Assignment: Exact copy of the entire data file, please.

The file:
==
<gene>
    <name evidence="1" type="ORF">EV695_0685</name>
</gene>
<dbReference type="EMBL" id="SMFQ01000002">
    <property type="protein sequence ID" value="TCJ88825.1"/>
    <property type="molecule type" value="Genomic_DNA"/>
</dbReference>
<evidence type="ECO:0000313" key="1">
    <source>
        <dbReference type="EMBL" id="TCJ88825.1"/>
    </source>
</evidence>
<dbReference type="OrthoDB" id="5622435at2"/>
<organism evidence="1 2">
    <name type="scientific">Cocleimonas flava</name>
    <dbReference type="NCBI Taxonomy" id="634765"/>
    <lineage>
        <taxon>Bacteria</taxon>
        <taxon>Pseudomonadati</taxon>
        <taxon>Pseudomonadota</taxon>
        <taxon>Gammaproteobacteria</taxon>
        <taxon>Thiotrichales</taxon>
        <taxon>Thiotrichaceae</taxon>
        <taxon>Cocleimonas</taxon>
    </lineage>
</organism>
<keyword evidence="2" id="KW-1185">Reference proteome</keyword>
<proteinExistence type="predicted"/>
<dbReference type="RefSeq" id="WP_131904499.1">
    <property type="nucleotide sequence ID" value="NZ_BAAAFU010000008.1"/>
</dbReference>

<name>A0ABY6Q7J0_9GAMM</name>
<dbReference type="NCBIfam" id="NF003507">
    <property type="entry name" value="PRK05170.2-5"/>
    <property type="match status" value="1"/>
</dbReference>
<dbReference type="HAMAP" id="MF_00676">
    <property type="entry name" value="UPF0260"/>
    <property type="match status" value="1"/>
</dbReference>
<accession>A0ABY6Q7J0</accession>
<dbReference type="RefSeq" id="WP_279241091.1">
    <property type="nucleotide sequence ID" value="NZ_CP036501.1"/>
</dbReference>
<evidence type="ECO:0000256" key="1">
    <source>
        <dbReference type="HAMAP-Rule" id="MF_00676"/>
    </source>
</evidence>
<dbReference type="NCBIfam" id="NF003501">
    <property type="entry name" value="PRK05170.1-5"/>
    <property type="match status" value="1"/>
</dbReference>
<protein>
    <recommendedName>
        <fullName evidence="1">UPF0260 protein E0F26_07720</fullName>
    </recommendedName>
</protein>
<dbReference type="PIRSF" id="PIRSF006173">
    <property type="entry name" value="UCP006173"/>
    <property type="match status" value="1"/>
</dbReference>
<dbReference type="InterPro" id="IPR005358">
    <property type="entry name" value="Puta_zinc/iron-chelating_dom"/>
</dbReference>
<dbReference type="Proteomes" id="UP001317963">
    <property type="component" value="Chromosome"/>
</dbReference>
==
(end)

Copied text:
<gene>
    <name evidence="1" type="ORF">EV695_0685</name>
</gene>
<dbReference type="EMBL" id="SMFQ01000002">
    <property type="protein sequence ID" value="TCJ88825.1"/>
    <property type="molecule type" value="Genomic_DNA"/>
</dbReference>
<evidence type="ECO:0000313" key="1">
    <source>
        <dbReference type="EMBL" id="TCJ88825.1"/>
    </source>
</evidence>
<dbReference type="OrthoDB" id="5622435at2"/>
<organism evidence="1 2">
    <name type="scientific">Cocleimonas flava</name>
    <dbReference type="NCBI Taxonomy" id="634765"/>
    <lineage>
        <taxon>Bacteria</taxon>
        <taxon>Pseudomonadati</taxon>
        <taxon>Pseudomonadota</taxon>
        <taxon>Gammaproteobacteria</taxon>
        <taxon>Thiotrichales</taxon>
        <taxon>Thiotrichaceae</taxon>
        <taxon>Cocleimonas</taxon>
    </lineage>
</organism>
<keyword evidence="2" id="KW-1185">Reference proteome</keyword>
<proteinExistence type="predicted"/>
<dbReference type="RefSeq" id="WP_131904499.1">
    <property type="nucleotide sequence ID" value="NZ_BAAAFU010000008.1"/>
</dbReference>

<name>A0ABY6Q7J0_9GAMM</name>
<dbReference type="NCBIfam" id="NF003507">
    <property type="entry name" value="PRK05170.2-5"/>
    <property type="match status" value="1"/>
</dbReference>
<dbReference type="HAMAP" id="MF_00676">
    <property type="entry name" value="UPF0260"/>
    <property type="match status" value="1"/>
</dbReference>
<accession>A0ABY6Q7J0</accession>
<dbReference type="RefSeq" id="WP_279241091.1">
    <property type="nucleotide sequence ID" value="NZ_CP036501.1"/>
</dbReference>
<evidence type="ECO:0000256" key="1">
    <source>
        <dbReference type="HAMAP-Rule" id="MF_00676"/>
    </source>
</evidence>
<dbReference type="NCBIfam" id="NF003501">
    <property type="entry name" value="PRK05170.1-5"/>
    <property type="match status" value="1"/>
</dbReference>
<protein>
    <recommendedName>
        <fullName evidence="1">UPF0260 protein E0F26_07720</fullName>
    </recommendedName>
</protein>
<dbReference type="PIRSF" id="PIRSF006173">
    <property type="entry name" value="UCP006173"/>
    <property type="match status" value="1"/>
</dbReference>
<dbReference type="InterPro" id="IPR005358">
    <property type="entry name" value="Puta_zinc/iron-chelating_dom"/>
</dbReference>
<dbReference type="Proteomes" id="UP001317963">
    <property type="component" value="Chromosome"/>
</dbReference>